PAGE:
1. I'm glad to hear the New York Times will probably not put its core news content behind a payment wall after all. Instead, they're test-marketing some extraneous "gold" and "silver" plans that I hope New York Times loyalists will pay up for, though the author of the article linked above is skeptical that such loyalists exist.
But the comments to my previous posts on this topic indicate that the Times does have its loyal enthusiasts. Meanwhile, one of these posts is apparently causing John Williams to wear out his neck muscles shaking his head in disagreement. He quotes novelist Katharine Weber's response to me, as follows:
But Levi. Could you have reasonably refused to read the NYT twenty years ago if you had to buy it at a newsstand or pay for home delivery instead of just having free copies handed to you on the street or dropped in your driveway? ... Much has changed, yes. But has the economic rule which used to be as certain as the laws of gravity, the rule of paying for things of value, really begun to vanish? How is this not a zero sum game?
Williams calls Weber's comment "succinct and totally sensible", and says:
I'm still waiting for a substantive response to this line of thinking. There have been plenty of cultural developments that I love in the past 10 years: Netflix, iTunes, The Wire. One way or another, I pay for all of them.
I can't turn down a direct challenge, so I'll try to offer a substantive response to the idea that we must pay for things of value. However, I find the idea almost too childish to entertain. First of all, just as we can name things of value that we pay for, we can also easily name things of value that we don't pay for. The Office. Music on the car radio. Outdoor sculptures and great urban architecture. Oh yeah, and then there's free news and commentary on the Internet which, plain and simple, we are already not paying for.
If we want to examine this classic "rule of paying for things of value", let's consider one of the many masterpieces of nature: the orange. This weekend I bought an entire bag of delicious fresh Florida oranges -- marvelous, ingenious, healthy and beautiful things, really -- for about two bucks. Taken purely for its value, a single orange could easily be worth five dollars. Likewise, taken purely for its value, a bottle of corn-syrup-flavored orange soda shouldn't cost more than ten cents. But these hypothetical prices don't correspond to the real world. We never actually pay for things according to their value. We pay for things according to the law of supply and demand.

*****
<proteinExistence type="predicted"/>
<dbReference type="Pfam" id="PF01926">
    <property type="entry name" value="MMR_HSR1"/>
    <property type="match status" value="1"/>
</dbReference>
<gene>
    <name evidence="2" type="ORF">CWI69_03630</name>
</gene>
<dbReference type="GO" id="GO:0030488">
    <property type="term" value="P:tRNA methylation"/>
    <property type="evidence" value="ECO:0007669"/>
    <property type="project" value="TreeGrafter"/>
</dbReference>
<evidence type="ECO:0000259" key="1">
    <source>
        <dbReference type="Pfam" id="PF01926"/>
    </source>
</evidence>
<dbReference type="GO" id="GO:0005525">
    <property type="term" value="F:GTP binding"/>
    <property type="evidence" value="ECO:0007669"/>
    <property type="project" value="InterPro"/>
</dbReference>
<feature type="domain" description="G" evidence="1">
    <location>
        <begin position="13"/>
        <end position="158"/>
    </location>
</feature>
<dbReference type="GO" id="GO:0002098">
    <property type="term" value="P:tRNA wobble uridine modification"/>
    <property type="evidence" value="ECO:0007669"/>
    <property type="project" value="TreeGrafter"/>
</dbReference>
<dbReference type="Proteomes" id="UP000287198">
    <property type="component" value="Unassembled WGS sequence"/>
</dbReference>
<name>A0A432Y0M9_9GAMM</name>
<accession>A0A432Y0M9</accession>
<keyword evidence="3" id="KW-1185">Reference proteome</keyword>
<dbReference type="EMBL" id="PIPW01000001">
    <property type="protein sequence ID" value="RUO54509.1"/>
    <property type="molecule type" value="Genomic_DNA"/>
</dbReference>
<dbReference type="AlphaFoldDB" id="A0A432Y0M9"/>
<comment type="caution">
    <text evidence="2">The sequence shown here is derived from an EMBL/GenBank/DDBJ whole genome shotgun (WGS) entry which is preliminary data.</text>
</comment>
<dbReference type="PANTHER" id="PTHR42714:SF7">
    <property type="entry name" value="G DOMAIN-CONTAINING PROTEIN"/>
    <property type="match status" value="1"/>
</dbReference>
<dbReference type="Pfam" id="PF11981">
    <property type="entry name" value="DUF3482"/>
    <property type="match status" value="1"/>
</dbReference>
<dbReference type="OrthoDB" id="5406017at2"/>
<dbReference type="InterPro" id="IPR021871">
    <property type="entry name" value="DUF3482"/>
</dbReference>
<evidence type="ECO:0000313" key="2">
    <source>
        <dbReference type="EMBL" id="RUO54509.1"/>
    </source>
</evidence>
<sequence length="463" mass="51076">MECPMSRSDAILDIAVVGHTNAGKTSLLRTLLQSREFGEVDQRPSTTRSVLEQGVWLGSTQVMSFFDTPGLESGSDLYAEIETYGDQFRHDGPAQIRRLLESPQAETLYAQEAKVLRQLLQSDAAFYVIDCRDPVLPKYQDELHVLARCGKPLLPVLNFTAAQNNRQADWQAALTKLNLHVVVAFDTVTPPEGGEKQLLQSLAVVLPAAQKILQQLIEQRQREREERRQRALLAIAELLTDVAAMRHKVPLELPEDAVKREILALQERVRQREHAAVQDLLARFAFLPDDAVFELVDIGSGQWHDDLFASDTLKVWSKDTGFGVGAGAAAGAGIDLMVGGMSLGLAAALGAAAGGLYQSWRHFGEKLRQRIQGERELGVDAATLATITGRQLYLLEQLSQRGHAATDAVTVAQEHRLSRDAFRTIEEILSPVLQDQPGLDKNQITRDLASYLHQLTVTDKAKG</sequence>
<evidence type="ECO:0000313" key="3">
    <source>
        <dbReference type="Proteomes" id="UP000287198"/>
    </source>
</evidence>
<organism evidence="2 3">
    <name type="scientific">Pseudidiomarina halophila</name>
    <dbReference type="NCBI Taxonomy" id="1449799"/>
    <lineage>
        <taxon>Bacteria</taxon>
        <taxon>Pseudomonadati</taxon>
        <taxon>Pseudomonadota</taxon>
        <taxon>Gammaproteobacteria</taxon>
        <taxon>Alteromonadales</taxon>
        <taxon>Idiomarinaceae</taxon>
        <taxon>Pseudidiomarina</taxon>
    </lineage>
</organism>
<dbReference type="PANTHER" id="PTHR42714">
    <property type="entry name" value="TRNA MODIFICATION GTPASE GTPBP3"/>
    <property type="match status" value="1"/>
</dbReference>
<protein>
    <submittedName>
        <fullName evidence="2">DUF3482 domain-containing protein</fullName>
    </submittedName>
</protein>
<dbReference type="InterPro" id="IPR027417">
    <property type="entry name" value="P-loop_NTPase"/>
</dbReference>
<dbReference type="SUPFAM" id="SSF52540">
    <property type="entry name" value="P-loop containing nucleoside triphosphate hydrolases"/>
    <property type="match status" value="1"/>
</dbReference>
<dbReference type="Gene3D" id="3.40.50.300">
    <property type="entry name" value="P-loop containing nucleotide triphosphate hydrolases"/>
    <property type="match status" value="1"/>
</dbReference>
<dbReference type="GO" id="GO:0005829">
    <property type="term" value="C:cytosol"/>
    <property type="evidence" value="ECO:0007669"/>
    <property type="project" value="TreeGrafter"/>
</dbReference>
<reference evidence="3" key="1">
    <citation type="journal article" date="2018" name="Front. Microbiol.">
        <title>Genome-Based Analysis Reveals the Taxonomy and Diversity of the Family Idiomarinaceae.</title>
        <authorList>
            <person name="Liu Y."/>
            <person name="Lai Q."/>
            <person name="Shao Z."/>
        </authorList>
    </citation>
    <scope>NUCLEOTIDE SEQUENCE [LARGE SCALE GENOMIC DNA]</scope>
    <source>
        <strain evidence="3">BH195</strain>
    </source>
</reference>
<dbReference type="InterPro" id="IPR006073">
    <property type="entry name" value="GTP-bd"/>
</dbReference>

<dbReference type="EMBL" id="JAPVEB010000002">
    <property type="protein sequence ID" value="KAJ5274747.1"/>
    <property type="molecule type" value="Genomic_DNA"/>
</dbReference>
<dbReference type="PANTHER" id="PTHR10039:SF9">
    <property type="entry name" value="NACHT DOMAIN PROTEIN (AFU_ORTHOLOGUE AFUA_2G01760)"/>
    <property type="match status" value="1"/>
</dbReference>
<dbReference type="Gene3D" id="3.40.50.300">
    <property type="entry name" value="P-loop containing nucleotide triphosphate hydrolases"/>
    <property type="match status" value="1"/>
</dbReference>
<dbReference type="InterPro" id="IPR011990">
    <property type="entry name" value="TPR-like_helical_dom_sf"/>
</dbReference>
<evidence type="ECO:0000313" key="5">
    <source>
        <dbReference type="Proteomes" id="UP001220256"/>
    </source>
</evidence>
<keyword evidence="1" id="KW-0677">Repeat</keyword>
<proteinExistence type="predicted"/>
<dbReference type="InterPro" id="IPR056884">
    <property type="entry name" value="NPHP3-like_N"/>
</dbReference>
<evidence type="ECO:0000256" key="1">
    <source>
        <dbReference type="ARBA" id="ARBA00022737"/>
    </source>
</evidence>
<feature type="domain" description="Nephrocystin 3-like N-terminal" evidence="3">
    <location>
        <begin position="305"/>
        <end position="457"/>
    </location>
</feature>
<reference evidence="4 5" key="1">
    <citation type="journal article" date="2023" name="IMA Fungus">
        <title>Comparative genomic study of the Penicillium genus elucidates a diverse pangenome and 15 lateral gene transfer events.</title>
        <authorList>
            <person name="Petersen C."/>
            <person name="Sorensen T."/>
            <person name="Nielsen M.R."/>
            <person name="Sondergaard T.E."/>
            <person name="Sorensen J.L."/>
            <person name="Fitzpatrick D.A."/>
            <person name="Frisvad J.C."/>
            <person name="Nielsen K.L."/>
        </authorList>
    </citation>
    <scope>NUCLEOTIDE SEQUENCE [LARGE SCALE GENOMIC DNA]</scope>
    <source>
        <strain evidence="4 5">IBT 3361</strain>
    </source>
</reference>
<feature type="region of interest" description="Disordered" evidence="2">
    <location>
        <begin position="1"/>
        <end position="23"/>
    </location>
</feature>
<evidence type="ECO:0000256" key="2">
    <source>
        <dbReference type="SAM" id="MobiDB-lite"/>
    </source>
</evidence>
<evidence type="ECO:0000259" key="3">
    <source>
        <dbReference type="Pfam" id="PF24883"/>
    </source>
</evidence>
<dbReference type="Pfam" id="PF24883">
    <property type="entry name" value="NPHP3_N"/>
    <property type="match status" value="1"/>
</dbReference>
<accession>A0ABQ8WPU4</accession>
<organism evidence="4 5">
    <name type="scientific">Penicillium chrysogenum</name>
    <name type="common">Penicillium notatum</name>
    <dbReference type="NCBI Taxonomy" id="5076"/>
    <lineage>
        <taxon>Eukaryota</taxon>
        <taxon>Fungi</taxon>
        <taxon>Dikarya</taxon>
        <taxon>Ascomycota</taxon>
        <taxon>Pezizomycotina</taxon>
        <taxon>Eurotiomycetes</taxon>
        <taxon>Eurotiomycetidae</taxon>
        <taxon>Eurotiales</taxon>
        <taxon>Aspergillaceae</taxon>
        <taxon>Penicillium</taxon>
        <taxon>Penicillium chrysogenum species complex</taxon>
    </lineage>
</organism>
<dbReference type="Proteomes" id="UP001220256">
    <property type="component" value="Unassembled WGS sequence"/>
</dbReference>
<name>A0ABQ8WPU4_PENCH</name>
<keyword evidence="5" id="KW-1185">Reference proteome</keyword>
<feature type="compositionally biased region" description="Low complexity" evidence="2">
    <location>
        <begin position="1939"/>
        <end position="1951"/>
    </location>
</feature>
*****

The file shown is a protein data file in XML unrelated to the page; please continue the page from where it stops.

When John Williams declares that we pay for things according to their value, he is doing no more than expressing a keening wish. Declaring that we pay for things according to their value is like declaring that we will stay young forever, or that there will be no more crime. It's nice to think such things, but they never were true and they're still not.
I wonder if John Williams will consider that a substantive response. If he does, maybe he should pay me.
2. Here's a really sweet story about the married couple on the 'Woodstock' album cover.
3. Speaking of the New York Times, Gregory Cowles has uploaded a particularly good essay on Nabokov's Lolita to the Paper Cuts blog.
4. Scott Esposito on Intense First Person (a narrative stance I tend to use a lot myself).
5. Way back in 1935, Walter Cronkite interviewed Gertrude Stein.
6. Basil Wolverton was okay, but if you're talking about classic Mad Magazine you're talking about Harvey Kurtzman.
7. Nicholson Baker ponders the Kindle in the New Yorker and, not surprisingly, the essay soars above most of the other commentary on this hot topic. "I changed the type size. I searched for a text string. I tussled with a sense of anticlimax." It's no surprise to anyone who's read Baker's previous works on library science and antique newspapers that he will ultimately not choose to embrace the Kindle.
8. Speaking of the New York Times (and their home delivery problems) again: hah.
1. Maybe ... if the New York Times needs to do a better job of managing costs, they can start by not giving us three copies of the New York Times Magazine when they deliver our Sunday paper?
Oh well. At least if Caryn or I make a mistake on the crossword puzzle we'll get a chance to start over. A couple of chances.
And while we're here, a few more links:
2. I really like this Millions article by Noah Deutsch about the word 'trope', which has become a popular meme.